WASHINGTON — Shimon Abitbul is no stranger to bloodshed.
A deputy director for the Israeli Magen David Adom ambulance service, Abitbul has served as a paramedic in some of the country’s deadliest conflicts. Most notably, he was the rescue service’s station chief in Kiryat Shmona, his hometown on Israel’s northern border, which was battered by Hezbollah rockets during the Second Lebanon War in 2006.
But on Saturday, Abitbul witnessed a kind of violence far more unexpected and disturbing, he said, than anything he’s encountered before.
He was attending morning services at Chabad of Poway with two of his grandchildren and his son-in-law when a man entered the sanctuary and opened fire.
Earlier in the week, Abitbul, 60, was in that same synagogue for the bris (circumcision) of his youngest grandson — whose birth had brought him out to California.
Abitbul’s daughter has lived in San Diego’s close-knit suburb of Poway for six years, he said. He comes to see her at least twice a year.
Abitbul said Poway is like a second home, but where he often feels safer than in Kiryat Shmona, which lies on the border with Lebanon, whose Hezbollah terror group has vowed to destroy the Jewish state.
“I come from Israel, I know what a security situation is,” Abitbul said. “When I come here, I feel like heaven.”
Until heaven was hijacked.
Abitbul went with his five-year-old granddaughter, two-year-old grandson, and son-in-law to Shabbat morning services this weekend, which also fell on the final day of Passover. After an hour and a half of the service, Abitbul told The Times of Israel, his restless grandson wanted to go outside and play.
He took the boy and guided him outside the temple, toward a back reception area. A few seconds after they entered that room, he heard gun shots.
“At this moment, I put my grandson on the floor, and my body on him, and I shut his mouth. No screaming,” Abitbul said. “After seven shots, I heard the rabbi scream: ‘Don’t stand! Lay down!'”
Once he heard no further eruptions, Abitbul said he took his grandson to find his granddaughter and son-in-law. When he saw that they were safe, he went on his own to check on the wounded. (He said he never got a look at the shooter — who, by that time, had fled the scene.)
By the door, Abitbul noticed Gilbert-Kaye, who had been shot and was lying on the ground. She wasn’t moving.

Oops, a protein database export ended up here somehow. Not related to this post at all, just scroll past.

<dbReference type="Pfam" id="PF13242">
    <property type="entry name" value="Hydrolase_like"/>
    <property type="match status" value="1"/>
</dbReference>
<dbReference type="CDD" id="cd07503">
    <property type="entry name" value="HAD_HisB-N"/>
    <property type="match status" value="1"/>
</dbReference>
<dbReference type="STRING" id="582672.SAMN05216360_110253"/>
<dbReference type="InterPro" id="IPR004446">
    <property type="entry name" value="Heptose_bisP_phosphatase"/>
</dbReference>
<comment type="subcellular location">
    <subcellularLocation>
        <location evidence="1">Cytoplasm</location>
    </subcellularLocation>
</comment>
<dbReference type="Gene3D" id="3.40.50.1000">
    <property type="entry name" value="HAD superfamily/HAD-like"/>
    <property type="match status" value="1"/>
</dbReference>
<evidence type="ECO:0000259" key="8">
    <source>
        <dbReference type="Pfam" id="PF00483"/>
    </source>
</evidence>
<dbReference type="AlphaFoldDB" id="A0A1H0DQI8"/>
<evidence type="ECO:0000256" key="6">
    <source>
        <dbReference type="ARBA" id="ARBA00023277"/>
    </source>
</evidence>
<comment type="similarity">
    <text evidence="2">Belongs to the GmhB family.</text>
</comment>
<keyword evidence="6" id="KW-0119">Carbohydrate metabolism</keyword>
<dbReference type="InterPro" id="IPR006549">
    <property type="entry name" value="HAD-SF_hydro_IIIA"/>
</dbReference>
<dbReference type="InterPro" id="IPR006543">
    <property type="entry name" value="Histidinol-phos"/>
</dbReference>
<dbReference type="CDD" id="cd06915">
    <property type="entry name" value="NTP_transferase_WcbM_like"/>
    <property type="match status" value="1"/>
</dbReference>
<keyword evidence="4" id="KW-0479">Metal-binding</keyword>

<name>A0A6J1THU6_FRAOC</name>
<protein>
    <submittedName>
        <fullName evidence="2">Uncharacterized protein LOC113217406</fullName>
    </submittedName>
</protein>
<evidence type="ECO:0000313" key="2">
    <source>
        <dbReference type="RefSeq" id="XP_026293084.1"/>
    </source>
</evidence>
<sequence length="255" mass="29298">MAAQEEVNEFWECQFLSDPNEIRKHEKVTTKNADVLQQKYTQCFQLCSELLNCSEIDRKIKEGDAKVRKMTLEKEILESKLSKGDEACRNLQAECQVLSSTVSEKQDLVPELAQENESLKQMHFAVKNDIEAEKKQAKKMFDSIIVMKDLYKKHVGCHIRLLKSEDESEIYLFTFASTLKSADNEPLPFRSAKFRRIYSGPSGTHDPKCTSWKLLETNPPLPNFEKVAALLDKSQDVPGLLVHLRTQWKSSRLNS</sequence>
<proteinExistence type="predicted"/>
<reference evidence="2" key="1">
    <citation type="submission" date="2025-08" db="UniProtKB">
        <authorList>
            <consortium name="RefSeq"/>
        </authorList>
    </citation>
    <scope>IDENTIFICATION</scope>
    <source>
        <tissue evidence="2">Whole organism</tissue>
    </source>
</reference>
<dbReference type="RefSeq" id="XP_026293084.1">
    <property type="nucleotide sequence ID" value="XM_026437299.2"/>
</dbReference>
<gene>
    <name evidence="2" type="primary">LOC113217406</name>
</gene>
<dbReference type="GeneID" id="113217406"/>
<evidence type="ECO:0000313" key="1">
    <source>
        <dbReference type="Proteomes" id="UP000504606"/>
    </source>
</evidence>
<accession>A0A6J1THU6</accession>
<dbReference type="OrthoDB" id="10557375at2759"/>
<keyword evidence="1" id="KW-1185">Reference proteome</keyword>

“One woman was on the floor unconscious,” he described. “I went to check her pulse. I was down on my knees and there was a man next to her. He said to me: ‘She’s my wife.'”
Abitbul realized there was a hole in the woman’s chest. “It killed me in this moment,” he said.
Gilbert-Kaye’s husband, a doctor, fainted when Abitbul began to perform CPR, he said. “When it happens to the family, you are not thinking,” he explained, in his Israeli accent.
“It’s not normal that you’re going to give treatment to your bride. I can understand him,” Abitbul said, “It’s a moment that I cannot forget, I think for all my life.”
Poway paramedics soon arrived and took Gilbert-Kay to the hospital. Other congregants said she had shielded the rabbi from the gunman’s bullets, jumping in front of the assailant.
Not long after the attack, the alleged shooter was detained. Poway authorities said the suspect was John T. Earnest, a 19-year-old student who was on the dean’s list of a local college where he was studying nursing. He was booked into custody on one count of murder in the first degree and three counts of attempted murder in the first degree.
Outside the classroom, Earnest appeared to have been steeped in white nationalist theory, and consumed by a hatred of Jews.
Hours before he entered the Poway Chabad, he apparently posted a manifesto online, in which he warned that Jews were seeking to replace the white race. He cited Adolf Hitler as one of his inspirations, along with Robert Powers, the Pittsburgh synagogue shooter, and Brenton Tarrant, the Christchuch mosque attacker.
Speaking to The Times of Israel one day after the shooting, Abitbul said he was in a state of disorientation and shock. He had been unaware, he said, of the extent to which anti-Semitic violence was taking place in the United States — that it could infect a community such as Poway.
“I come here to visit my grandson and my child about every six months,” he said. “This is the first time that I learned about the anti-Semitism here.”
Abitbul went on, “You come here and you think: This is the greatest democracy in the world, and you see what’s happened in the synagogue. You can’t imagine it.”
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